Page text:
This report from University of Minnesota astronomers (UofM link of press release)
heralds discovery of "an enormous hole in the Universe, nearly a billion light-years across, empty of both normal matter such as stars, galaxies and gas, as well as mysterious, unseen “dark matter.” While earlier studies have shown holes, or voids, in the large-scale structure of the Universe, this new discovery dwarfs them all."
The 'bullhorn' illustration at the top is from the National Radio Astronomy Observatory website
. The black 'nucleus' in the bull horn image is the big hole. The graphic gives perspective on how the information from radio waves of the earthbound VLA
Sky Survey (seen in blue square above) combined with microwave energy reported (from space by) the WMAP Spacecraft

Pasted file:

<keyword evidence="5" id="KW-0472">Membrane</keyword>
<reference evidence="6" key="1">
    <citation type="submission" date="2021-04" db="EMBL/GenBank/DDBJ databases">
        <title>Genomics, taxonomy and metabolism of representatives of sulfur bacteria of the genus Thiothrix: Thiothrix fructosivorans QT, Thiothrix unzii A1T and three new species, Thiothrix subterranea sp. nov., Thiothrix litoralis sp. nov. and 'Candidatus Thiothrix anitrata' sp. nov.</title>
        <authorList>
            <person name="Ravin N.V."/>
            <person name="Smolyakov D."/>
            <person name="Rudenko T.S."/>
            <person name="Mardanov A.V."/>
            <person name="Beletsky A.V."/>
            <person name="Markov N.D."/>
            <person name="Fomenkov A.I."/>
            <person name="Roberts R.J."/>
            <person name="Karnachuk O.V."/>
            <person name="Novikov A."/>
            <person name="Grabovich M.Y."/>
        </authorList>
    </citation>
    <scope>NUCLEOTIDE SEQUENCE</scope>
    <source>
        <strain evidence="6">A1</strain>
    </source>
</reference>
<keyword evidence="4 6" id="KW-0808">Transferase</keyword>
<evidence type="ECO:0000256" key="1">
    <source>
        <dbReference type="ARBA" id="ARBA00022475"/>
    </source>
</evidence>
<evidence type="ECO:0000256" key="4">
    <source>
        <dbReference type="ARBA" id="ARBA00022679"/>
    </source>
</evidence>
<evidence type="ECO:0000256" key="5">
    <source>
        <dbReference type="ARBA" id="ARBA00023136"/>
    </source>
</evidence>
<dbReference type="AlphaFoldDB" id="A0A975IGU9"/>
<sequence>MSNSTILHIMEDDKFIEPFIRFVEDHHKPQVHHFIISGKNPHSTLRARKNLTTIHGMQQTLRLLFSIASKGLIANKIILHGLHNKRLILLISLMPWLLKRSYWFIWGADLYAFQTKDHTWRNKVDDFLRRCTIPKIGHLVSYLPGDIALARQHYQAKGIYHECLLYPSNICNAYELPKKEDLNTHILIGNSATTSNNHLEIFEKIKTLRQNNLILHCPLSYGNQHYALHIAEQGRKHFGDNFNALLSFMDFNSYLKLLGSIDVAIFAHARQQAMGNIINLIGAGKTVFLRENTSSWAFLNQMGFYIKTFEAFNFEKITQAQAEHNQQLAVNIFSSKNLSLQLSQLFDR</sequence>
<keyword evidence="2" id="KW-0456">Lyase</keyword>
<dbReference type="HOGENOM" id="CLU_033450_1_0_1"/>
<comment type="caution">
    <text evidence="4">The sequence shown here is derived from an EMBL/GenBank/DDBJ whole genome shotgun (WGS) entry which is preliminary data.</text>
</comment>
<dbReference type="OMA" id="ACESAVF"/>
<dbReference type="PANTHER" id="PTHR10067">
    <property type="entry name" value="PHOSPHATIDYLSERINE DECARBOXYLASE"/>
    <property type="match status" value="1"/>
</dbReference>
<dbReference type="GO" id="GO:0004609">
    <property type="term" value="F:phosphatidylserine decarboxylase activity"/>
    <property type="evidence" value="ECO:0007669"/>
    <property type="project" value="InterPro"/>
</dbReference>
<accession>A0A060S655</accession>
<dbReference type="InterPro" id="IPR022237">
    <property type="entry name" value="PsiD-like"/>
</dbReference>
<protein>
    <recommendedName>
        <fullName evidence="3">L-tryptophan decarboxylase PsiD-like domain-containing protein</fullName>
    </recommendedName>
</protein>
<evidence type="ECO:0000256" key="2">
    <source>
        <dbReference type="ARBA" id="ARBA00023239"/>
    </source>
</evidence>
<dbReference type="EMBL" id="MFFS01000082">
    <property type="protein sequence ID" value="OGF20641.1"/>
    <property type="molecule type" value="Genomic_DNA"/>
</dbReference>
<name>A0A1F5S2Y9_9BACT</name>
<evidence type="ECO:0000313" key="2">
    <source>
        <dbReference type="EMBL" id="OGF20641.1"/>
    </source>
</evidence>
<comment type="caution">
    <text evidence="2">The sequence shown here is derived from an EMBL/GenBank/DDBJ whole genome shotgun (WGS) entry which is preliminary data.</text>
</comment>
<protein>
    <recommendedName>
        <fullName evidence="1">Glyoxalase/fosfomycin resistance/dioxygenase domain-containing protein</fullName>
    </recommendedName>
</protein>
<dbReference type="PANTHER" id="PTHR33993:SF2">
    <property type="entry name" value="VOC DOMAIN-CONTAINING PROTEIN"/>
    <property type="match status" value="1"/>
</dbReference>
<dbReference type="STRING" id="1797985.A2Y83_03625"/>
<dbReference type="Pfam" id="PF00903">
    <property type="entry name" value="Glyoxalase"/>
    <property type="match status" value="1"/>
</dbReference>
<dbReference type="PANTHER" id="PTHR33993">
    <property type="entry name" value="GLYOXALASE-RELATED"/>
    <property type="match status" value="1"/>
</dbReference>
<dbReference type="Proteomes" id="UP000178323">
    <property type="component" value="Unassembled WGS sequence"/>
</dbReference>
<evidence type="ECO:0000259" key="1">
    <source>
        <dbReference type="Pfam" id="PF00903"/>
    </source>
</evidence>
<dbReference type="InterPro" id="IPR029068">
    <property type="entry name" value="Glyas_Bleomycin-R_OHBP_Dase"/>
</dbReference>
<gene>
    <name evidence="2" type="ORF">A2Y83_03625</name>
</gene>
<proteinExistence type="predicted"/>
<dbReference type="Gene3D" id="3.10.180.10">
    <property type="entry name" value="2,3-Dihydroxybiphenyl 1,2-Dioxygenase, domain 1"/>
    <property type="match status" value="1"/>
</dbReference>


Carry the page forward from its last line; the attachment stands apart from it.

(the orange square) have both, using different perspectives, helped to locate this enormous hole devoid of any dust/matter in our universe.A Void Within the Void
-- Berardelli 2007 (824): 1 -- ScienceNOW-
A team from the University of Minnesota, Twin Cities, had been studying data from the Very Large Array Sky Survey, which is mapping the entire universe with radio waves. The team members focused on one part of the survey where the temperature of the CMB is lower than normal [the blue gap on the psychedelic looking pic]. This cooling is significant because interactions with both visible and dark matter warm the CMB slightly, and so the team suspected that matter [in the cold spot] was absent.
[NOTE: CMB is Cosmic Microwave Background Radiation - source WMAP NASA site: